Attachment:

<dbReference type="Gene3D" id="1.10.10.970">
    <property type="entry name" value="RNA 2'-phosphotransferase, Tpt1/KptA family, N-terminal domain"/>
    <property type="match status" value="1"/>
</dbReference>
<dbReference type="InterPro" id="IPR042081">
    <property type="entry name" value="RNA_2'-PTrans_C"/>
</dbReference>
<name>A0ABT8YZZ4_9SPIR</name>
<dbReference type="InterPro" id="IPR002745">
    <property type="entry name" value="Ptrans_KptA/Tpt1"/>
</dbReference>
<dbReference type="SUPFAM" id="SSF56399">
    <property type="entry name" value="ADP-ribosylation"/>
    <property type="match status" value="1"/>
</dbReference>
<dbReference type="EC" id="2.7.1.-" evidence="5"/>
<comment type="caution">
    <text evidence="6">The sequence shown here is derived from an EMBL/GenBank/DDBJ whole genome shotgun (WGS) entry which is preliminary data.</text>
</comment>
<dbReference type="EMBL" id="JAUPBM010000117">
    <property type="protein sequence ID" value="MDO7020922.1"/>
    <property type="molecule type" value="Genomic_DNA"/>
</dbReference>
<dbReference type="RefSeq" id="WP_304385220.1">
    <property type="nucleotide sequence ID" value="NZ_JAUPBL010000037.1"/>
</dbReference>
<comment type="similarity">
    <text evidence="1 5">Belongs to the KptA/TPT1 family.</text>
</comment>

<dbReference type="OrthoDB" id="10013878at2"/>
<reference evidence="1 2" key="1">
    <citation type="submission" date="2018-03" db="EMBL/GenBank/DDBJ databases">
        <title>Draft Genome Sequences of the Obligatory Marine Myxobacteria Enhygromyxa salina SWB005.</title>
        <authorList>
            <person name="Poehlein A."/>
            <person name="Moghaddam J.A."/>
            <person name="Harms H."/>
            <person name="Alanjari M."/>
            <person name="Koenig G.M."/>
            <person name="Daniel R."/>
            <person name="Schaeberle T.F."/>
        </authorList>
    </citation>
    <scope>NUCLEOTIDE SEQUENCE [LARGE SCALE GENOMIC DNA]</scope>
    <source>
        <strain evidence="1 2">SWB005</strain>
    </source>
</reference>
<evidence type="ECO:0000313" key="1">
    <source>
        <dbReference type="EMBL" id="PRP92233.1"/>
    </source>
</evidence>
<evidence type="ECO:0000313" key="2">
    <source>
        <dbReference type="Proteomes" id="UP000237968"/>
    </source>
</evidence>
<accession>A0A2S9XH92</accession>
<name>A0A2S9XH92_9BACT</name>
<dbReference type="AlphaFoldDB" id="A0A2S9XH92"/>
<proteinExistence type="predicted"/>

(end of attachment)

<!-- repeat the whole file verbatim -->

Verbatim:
<dbReference type="Gene3D" id="1.10.10.970">
    <property type="entry name" value="RNA 2'-phosphotransferase, Tpt1/KptA family, N-terminal domain"/>
    <property type="match status" value="1"/>
</dbReference>
<dbReference type="InterPro" id="IPR042081">
    <property type="entry name" value="RNA_2'-PTrans_C"/>
</dbReference>
<name>A0ABT8YZZ4_9SPIR</name>
<dbReference type="InterPro" id="IPR002745">
    <property type="entry name" value="Ptrans_KptA/Tpt1"/>
</dbReference>
<dbReference type="SUPFAM" id="SSF56399">
    <property type="entry name" value="ADP-ribosylation"/>
    <property type="match status" value="1"/>
</dbReference>
<dbReference type="EC" id="2.7.1.-" evidence="5"/>
<comment type="caution">
    <text evidence="6">The sequence shown here is derived from an EMBL/GenBank/DDBJ whole genome shotgun (WGS) entry which is preliminary data.</text>
</comment>
<dbReference type="EMBL" id="JAUPBM010000117">
    <property type="protein sequence ID" value="MDO7020922.1"/>
    <property type="molecule type" value="Genomic_DNA"/>
</dbReference>
<dbReference type="RefSeq" id="WP_304385220.1">
    <property type="nucleotide sequence ID" value="NZ_JAUPBL010000037.1"/>
</dbReference>
<comment type="similarity">
    <text evidence="1 5">Belongs to the KptA/TPT1 family.</text>
</comment>

<dbReference type="OrthoDB" id="10013878at2"/>
<reference evidence="1 2" key="1">
    <citation type="submission" date="2018-03" db="EMBL/GenBank/DDBJ databases">
        <title>Draft Genome Sequences of the Obligatory Marine Myxobacteria Enhygromyxa salina SWB005.</title>
        <authorList>
            <person name="Poehlein A."/>
            <person name="Moghaddam J.A."/>
            <person name="Harms H."/>
            <person name="Alanjari M."/>
            <person name="Koenig G.M."/>
            <person name="Daniel R."/>
            <person name="Schaeberle T.F."/>
        </authorList>
    </citation>
    <scope>NUCLEOTIDE SEQUENCE [LARGE SCALE GENOMIC DNA]</scope>
    <source>
        <strain evidence="1 2">SWB005</strain>
    </source>
</reference>
<evidence type="ECO:0000313" key="1">
    <source>
        <dbReference type="EMBL" id="PRP92233.1"/>
    </source>
</evidence>
<evidence type="ECO:0000313" key="2">
    <source>
        <dbReference type="Proteomes" id="UP000237968"/>
    </source>
</evidence>
<accession>A0A2S9XH92</accession>
<name>A0A2S9XH92_9BACT</name>
<dbReference type="AlphaFoldDB" id="A0A2S9XH92"/>
<proteinExistence type="predicted"/>